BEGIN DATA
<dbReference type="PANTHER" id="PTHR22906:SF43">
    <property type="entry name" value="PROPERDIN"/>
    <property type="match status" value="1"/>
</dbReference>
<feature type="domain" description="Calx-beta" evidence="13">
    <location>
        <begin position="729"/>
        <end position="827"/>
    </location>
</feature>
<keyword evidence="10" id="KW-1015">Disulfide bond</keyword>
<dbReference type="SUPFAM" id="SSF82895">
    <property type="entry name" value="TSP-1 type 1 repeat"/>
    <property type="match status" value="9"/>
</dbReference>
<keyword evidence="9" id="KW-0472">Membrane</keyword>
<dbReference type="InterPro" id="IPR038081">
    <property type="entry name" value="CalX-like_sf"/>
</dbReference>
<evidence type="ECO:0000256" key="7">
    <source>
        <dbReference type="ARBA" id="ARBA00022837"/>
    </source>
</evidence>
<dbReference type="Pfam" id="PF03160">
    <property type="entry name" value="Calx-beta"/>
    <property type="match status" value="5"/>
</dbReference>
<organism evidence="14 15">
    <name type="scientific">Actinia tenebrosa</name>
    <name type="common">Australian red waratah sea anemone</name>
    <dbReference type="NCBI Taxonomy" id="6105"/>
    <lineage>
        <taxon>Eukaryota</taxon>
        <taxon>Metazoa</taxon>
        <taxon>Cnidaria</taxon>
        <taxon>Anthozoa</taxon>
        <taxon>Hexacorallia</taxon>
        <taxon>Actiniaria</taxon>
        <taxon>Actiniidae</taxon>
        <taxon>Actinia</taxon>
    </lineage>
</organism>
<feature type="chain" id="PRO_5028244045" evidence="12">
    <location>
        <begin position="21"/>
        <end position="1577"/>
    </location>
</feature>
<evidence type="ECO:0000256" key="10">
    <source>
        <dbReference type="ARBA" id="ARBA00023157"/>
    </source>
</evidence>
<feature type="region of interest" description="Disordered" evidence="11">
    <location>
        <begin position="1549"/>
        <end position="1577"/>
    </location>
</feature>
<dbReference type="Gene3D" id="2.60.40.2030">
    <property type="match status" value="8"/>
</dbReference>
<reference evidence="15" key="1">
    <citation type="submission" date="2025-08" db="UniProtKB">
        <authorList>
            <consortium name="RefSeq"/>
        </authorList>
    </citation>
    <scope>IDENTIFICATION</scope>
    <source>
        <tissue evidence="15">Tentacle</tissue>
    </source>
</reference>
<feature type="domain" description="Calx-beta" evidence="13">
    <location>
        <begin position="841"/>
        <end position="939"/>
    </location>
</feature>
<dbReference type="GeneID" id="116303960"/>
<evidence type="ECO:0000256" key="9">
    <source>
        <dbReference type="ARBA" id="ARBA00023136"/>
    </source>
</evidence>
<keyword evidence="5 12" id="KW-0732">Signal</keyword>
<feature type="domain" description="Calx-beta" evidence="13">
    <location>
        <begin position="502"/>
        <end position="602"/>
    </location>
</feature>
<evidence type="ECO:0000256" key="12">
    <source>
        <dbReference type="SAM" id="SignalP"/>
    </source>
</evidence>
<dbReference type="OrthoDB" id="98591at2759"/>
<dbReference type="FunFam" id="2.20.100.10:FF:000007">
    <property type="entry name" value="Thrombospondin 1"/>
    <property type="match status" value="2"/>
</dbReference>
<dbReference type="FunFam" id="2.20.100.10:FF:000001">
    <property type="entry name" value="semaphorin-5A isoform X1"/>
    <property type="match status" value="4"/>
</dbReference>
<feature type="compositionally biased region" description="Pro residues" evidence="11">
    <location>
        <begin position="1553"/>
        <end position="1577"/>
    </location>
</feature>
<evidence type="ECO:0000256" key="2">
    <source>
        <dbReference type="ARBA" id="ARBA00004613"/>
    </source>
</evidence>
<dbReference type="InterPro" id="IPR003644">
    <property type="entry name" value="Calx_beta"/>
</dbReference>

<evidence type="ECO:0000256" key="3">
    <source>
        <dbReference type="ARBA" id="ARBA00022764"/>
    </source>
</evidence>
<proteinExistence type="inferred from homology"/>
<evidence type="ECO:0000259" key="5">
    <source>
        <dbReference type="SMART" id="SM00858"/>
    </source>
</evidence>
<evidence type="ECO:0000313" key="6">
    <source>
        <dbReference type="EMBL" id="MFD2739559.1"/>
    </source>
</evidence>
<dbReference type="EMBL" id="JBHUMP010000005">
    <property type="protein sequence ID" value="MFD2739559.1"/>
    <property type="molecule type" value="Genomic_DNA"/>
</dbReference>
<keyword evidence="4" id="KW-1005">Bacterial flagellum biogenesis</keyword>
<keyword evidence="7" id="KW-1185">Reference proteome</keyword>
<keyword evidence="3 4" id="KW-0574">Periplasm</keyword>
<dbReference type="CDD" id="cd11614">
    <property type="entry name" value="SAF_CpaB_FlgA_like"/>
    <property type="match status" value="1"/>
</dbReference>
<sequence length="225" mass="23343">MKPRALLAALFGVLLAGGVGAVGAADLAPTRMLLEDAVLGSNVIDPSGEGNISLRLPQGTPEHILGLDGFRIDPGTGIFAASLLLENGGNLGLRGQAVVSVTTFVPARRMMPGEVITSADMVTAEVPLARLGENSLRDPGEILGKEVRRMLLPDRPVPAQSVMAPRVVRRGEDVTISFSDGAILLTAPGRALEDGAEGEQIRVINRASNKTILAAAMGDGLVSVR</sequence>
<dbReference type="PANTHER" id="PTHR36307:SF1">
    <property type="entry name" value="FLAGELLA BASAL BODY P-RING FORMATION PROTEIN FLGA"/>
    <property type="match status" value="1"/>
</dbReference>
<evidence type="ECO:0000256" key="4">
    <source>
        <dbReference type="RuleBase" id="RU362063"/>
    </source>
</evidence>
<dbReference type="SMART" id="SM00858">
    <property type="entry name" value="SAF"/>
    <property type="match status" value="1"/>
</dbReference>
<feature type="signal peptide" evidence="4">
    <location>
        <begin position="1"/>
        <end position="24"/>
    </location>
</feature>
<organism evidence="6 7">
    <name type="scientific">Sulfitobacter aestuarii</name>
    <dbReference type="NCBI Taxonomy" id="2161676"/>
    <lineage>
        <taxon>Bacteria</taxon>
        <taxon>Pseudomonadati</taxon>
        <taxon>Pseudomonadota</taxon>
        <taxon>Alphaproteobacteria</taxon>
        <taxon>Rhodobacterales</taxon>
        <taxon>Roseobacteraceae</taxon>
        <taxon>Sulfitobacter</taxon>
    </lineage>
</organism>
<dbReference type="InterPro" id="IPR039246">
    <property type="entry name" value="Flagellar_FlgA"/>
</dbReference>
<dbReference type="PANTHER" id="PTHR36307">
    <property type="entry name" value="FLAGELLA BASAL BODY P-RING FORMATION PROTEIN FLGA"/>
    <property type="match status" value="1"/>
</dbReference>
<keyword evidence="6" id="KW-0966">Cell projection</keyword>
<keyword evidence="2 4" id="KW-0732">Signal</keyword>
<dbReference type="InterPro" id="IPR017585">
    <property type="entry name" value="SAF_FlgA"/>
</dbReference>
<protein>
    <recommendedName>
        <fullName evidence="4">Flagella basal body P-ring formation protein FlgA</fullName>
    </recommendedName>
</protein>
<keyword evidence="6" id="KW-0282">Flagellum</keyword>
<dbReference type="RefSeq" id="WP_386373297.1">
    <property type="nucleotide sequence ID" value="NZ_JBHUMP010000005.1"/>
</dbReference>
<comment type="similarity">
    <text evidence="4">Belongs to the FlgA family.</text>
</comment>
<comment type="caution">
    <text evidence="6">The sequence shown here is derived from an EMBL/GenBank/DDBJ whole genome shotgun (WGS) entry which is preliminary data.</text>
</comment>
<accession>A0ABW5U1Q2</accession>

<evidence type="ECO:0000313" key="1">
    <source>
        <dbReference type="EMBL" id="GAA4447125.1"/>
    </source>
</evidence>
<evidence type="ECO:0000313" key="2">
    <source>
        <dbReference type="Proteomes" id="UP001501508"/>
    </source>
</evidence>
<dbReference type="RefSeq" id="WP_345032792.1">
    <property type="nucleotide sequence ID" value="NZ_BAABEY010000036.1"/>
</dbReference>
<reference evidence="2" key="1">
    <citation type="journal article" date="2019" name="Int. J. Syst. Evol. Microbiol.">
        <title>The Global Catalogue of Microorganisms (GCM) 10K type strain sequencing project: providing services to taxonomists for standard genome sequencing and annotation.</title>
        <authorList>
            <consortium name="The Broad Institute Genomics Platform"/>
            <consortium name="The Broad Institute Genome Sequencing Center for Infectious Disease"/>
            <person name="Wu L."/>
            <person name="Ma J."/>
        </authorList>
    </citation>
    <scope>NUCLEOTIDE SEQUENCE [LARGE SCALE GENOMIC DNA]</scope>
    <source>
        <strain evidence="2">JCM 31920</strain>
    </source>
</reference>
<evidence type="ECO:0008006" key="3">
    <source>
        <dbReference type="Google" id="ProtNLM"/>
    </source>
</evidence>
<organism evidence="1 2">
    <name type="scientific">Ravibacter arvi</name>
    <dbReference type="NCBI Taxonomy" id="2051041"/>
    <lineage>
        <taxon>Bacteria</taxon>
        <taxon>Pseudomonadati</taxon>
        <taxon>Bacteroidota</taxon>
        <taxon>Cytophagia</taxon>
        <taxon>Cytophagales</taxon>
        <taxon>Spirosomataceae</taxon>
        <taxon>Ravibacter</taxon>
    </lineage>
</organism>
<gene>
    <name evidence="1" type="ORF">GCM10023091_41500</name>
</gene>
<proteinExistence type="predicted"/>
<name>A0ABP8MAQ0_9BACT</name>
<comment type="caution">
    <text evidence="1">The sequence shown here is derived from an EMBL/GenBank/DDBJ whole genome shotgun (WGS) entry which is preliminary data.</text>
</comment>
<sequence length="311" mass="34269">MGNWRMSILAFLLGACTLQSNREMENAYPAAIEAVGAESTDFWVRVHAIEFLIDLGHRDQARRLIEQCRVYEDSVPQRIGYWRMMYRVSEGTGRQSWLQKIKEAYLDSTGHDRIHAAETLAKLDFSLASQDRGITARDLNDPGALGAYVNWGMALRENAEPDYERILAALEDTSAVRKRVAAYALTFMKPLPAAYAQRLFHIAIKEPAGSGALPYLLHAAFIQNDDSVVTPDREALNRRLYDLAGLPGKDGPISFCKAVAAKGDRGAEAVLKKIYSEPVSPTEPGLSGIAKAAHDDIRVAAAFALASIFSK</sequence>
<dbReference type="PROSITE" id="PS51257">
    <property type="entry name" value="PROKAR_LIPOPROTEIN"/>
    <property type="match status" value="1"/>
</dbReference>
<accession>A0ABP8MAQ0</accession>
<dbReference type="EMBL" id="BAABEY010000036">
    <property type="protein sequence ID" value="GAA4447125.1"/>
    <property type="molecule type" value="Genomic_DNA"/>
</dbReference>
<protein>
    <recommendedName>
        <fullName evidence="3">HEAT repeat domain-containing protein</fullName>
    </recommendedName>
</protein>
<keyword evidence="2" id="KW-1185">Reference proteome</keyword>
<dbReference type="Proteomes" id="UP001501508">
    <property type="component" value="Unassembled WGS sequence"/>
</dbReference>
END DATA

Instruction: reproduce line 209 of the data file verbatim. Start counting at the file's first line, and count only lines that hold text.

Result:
<accession>A0ABW5U1Q2</accession>